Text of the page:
Google, which implemented an internal Web log system behind its firewall about 18 months ago, has seen tremendous benefits from it and may in the future consider providing tools and expertise for this purpose to interested clients, a Google executive said.
Google deployed an internal blog for its employees shortly after acquiring the blogging service Blogger in early 2003, and since then Google staffers have found many useful and creative ways for the internal blog, said Jason Goldman, Blogger product manager at Google.
"Since then, we have seen a lot of different uses of blogs within the firewall: people keeping track of meeting notes, people sharing diagnostics information, people sharing snippets of code, as well as more personal uses, like letting co-workers know what they're thinking about and what they're up to," Goldman said. "It really helps grow the intranet and the internal base of documents."
Google executives have talked in the past about the company's internal Blogger implementation, called Blogger in Google (BIG), and a Google employee even posted a screenshot of a BIG page last year at http://www.shellen.com/gallery/big_screenshot800px.gif.
Asked if Google would be open to providing software and consulting to companies interested in deploying an internal Blogger version, Goldman was non-committal but didn't close the door on the possibility either. "Sure, it may. If the right business relationship existed, that could be a great opportunity. But it's not something we have specific plans around right now," he said.
It's unlikely that Google will develop a version of Blogger that would compete head-to-head against enterprise document management products, but it's very possible Google will give Blogger some features in the future to make it more attractive for business use, said Allen Weiner, a Gartner analyst.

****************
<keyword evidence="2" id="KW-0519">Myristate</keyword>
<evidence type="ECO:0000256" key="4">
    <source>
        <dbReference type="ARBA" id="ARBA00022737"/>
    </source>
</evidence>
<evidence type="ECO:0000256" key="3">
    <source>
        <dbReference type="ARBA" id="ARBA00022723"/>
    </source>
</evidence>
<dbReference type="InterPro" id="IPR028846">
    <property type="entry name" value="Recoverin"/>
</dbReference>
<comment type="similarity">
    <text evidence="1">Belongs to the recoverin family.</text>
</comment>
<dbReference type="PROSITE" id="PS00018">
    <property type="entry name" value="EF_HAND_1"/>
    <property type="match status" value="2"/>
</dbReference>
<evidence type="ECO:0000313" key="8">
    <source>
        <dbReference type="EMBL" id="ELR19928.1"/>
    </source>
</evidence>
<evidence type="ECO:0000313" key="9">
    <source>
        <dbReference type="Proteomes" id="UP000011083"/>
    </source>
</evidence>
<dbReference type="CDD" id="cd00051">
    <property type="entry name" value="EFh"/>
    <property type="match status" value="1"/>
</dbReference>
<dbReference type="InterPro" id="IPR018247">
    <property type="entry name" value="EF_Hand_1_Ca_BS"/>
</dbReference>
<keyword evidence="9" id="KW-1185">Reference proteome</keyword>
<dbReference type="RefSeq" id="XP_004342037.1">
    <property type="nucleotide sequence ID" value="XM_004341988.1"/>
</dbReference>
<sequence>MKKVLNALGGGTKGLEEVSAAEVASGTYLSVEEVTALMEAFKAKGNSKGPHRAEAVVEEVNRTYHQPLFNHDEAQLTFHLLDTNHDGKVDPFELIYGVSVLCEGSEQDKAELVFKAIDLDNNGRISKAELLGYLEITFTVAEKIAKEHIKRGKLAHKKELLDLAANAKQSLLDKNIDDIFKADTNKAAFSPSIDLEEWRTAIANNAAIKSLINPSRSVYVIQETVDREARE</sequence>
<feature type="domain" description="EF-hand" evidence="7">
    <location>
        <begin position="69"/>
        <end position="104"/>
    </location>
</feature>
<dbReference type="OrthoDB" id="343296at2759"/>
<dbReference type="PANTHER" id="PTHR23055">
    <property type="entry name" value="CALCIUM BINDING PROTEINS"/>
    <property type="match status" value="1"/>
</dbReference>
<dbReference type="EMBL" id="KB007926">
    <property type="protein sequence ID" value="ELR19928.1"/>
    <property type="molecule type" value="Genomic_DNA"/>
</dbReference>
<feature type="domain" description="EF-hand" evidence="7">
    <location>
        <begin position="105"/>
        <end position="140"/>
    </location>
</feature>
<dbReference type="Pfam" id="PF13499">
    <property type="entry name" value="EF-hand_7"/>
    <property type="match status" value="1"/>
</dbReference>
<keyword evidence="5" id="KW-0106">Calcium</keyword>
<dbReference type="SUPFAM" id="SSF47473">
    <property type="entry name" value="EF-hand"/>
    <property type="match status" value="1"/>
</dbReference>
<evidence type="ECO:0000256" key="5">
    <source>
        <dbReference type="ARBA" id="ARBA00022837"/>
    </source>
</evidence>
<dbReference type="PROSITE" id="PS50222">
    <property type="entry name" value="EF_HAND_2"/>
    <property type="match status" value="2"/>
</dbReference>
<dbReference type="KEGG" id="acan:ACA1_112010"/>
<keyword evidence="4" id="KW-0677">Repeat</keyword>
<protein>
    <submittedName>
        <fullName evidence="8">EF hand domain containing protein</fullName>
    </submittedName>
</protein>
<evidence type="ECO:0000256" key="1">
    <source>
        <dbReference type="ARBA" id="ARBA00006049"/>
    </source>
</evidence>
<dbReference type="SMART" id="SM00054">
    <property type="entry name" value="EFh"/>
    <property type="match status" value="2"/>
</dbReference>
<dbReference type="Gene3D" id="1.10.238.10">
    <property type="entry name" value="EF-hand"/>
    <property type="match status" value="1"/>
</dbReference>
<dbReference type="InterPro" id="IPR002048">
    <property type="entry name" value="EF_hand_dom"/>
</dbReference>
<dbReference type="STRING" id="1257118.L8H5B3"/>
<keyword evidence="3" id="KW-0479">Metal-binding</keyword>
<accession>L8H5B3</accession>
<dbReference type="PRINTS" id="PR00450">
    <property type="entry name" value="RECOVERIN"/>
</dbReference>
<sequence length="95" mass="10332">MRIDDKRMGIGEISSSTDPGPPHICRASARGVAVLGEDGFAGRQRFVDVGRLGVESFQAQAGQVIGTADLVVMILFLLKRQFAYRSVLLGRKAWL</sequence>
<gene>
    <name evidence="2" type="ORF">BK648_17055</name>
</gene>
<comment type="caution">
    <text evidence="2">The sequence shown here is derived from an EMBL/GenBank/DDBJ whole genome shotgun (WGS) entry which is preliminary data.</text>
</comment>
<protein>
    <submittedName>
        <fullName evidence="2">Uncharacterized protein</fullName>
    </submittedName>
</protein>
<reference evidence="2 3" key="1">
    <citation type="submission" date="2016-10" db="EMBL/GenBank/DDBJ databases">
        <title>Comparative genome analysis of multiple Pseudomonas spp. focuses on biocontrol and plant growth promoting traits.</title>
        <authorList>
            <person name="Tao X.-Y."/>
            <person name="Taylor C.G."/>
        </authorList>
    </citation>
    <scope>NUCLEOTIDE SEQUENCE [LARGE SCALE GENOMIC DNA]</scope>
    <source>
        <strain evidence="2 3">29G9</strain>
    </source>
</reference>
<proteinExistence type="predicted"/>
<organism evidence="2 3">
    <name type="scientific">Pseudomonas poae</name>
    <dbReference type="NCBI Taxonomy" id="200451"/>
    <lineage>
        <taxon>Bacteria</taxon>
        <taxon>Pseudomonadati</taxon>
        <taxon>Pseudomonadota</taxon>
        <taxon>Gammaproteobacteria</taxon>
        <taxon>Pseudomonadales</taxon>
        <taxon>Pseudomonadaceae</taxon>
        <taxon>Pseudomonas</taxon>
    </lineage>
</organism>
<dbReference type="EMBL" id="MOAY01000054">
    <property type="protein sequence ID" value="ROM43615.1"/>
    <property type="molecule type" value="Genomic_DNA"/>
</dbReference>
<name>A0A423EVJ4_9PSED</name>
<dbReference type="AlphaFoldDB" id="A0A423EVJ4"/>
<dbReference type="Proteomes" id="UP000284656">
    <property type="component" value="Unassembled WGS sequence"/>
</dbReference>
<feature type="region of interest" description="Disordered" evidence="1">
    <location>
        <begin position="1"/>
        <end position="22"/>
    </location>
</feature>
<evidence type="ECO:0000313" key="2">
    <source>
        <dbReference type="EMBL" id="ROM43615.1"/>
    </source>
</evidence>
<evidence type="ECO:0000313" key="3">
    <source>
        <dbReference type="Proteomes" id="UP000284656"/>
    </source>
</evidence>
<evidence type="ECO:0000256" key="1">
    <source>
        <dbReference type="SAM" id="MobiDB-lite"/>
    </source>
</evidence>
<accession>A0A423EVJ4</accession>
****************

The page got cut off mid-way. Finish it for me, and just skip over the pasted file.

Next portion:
Ultimately, vendors will approach the emerging enterprise blogging market from two angles, Weiner said. First, there will be the enterprise document management vendors and the enterprise publishing software vendors tweaking their industrial-strength products to support blogging functionality. These companies will cater to organizations that need security, rich functionality and IT control. Second, there will be more lightweight products such as Blogger, which will do just fine for organizations that approach blogging from a more casual perspective.
What is undeniable is that there is a growing interest among businesses towards blogs as business communication tools, particularly among IT departments, Weiner said. "The mandate of IT organizations today is to do more with less, so the better they can communicate and share things, the more efficient their operations will be," he said. "There's a huge benefit in blogging for companies implementing IT projects. It's going to be a growing trend over the next couple of years."